‘Space weather’ could disrupt Halloween in the US

Written by By Jeff Mackey, CNN Staff Everyone on Earth should be able to fall asleep easily this Halloween, as a new solar storm warning is in effect. A “space weather” event, which on…

'Space weather' could disrupt Halloween in the US

Written by By Jeff Mackey, CNN Staff

Everyone on Earth should be able to fall asleep easily this Halloween, as a new solar storm warning is in effect.

A “space weather” event, which on its own is not dangerous, but when coupled with a strong coronal mass ejection and a burst of X-class solar flares has the potential to disrupt communications and GPS signals, according to scientists.

As if a scary coincidence, Halloween falls on Saturday, Oct. 27, this year.

Those who live within a 22-mile (35-kilometer) radius of Earth will be the most likely to feel the effect, according to a U.S. Space Weather Prediction Center (SWPC) alert issued Monday. The advisory does not identify the specific time or place where there is the highest threat, but there is a “potential impact” within five hours of the initial occurrence.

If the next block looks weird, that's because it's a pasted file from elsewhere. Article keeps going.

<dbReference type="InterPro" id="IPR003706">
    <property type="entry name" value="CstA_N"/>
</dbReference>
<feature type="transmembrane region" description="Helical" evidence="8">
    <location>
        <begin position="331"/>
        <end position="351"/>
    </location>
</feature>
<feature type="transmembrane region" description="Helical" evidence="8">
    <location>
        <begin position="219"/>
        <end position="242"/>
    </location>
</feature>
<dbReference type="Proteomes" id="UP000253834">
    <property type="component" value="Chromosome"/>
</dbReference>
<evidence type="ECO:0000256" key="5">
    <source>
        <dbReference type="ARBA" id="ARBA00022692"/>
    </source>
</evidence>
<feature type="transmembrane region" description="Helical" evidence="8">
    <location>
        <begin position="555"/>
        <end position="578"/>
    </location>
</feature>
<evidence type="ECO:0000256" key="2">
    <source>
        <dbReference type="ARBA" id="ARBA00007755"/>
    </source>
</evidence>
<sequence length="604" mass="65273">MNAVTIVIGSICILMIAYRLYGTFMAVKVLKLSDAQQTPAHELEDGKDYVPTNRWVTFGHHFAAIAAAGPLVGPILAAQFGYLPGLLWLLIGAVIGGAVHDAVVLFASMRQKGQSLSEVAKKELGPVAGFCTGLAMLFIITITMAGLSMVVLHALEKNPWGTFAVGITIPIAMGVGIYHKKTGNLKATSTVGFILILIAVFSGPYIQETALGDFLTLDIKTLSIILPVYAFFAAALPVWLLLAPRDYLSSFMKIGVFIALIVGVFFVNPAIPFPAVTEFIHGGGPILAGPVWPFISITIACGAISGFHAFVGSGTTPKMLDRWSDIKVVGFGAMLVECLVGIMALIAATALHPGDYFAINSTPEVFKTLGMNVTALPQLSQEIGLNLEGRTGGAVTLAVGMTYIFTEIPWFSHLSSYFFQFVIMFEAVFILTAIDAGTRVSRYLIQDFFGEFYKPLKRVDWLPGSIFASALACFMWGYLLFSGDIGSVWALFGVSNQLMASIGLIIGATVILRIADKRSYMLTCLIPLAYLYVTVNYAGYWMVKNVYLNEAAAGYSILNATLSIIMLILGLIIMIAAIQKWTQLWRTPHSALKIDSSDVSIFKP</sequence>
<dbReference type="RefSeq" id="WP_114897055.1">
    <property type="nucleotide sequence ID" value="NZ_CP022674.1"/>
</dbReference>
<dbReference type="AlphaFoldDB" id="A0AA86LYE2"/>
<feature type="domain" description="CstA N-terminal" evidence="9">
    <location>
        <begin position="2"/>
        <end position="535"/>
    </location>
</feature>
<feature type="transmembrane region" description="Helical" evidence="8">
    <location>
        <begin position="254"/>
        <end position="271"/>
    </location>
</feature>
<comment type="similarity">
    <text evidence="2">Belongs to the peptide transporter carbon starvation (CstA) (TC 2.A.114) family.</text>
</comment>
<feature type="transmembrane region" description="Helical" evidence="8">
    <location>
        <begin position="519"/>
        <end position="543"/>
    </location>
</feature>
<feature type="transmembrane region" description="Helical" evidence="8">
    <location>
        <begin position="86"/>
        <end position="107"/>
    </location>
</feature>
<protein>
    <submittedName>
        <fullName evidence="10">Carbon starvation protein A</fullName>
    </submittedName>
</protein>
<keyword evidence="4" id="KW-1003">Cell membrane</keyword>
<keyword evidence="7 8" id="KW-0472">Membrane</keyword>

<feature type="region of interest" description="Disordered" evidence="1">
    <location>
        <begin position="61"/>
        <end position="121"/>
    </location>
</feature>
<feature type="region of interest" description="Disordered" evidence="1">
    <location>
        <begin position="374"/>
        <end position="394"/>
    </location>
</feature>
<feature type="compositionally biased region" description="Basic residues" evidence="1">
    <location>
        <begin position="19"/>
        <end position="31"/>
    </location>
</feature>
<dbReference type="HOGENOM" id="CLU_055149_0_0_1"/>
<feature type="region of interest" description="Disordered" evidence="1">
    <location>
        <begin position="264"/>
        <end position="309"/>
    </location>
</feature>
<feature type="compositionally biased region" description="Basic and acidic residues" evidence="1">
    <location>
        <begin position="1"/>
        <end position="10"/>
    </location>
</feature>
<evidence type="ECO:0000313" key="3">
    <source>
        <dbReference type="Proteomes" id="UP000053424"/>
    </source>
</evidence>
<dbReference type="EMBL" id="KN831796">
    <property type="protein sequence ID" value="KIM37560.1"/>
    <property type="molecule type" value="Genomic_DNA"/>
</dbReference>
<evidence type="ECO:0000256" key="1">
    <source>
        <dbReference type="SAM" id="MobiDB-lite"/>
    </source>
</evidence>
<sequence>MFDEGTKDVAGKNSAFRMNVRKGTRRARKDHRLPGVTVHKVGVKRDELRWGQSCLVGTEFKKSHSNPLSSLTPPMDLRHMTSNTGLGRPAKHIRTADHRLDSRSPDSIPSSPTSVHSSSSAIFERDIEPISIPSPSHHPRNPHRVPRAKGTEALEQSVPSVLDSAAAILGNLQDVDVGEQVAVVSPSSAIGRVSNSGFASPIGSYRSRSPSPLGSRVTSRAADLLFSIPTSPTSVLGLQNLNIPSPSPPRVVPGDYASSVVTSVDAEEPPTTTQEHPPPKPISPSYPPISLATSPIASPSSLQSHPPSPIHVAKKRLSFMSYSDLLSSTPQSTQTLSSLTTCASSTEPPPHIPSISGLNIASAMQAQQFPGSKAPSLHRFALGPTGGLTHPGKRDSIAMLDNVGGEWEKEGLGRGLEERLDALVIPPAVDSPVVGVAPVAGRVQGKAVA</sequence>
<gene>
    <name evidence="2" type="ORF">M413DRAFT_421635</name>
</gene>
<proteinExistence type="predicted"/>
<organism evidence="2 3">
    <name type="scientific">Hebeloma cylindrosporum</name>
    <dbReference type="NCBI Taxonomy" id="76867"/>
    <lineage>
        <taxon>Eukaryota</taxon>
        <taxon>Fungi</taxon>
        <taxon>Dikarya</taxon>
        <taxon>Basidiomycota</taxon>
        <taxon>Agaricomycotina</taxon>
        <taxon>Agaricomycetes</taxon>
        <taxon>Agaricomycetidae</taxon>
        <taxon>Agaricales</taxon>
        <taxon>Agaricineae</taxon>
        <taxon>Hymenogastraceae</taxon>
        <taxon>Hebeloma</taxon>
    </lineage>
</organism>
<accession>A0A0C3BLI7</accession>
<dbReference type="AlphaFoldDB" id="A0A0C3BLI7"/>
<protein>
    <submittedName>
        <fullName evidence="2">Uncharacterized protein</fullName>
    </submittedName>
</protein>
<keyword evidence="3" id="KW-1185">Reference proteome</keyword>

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Such an impact could cause power grid fluctuations, weak laser effects, GPS signals and other outer space-based infrastructure to suffer interference, according to the alert. It also warns that electro-magnetic radiation storms could hit the Earth’s ionosphere, resulting in “visibility degradation and power line and radio blackouts.”

The most severe weather is typically associated with solar flares or coronal mass ejections, but the latest detection, announced on Friday, could set off geomagnetic storms.

“Future space weather will likely have a strong magnetic field interaction associated with the high geomagnetic maximum,” SWPC spokesman Jonathan Cirtain told CNN.

“The space weather being observed at the moment is not seen on a regular basis,” Cirtain added. “Space weather is sometimes a surprise and at other times is fully expected. This is a peak in the space weather cycle, which is expected to begin a downward trend after an expected peak towards the end of this year.”

Solar flares and coronal mass ejections are products of the sun’s explosive activity, and scientists do not expect to see them resume their torrid rate of activity until after 2018.

The Earth is currently in the early part of its 11-year solar cycle of activity, which is supposed to peak later this year.

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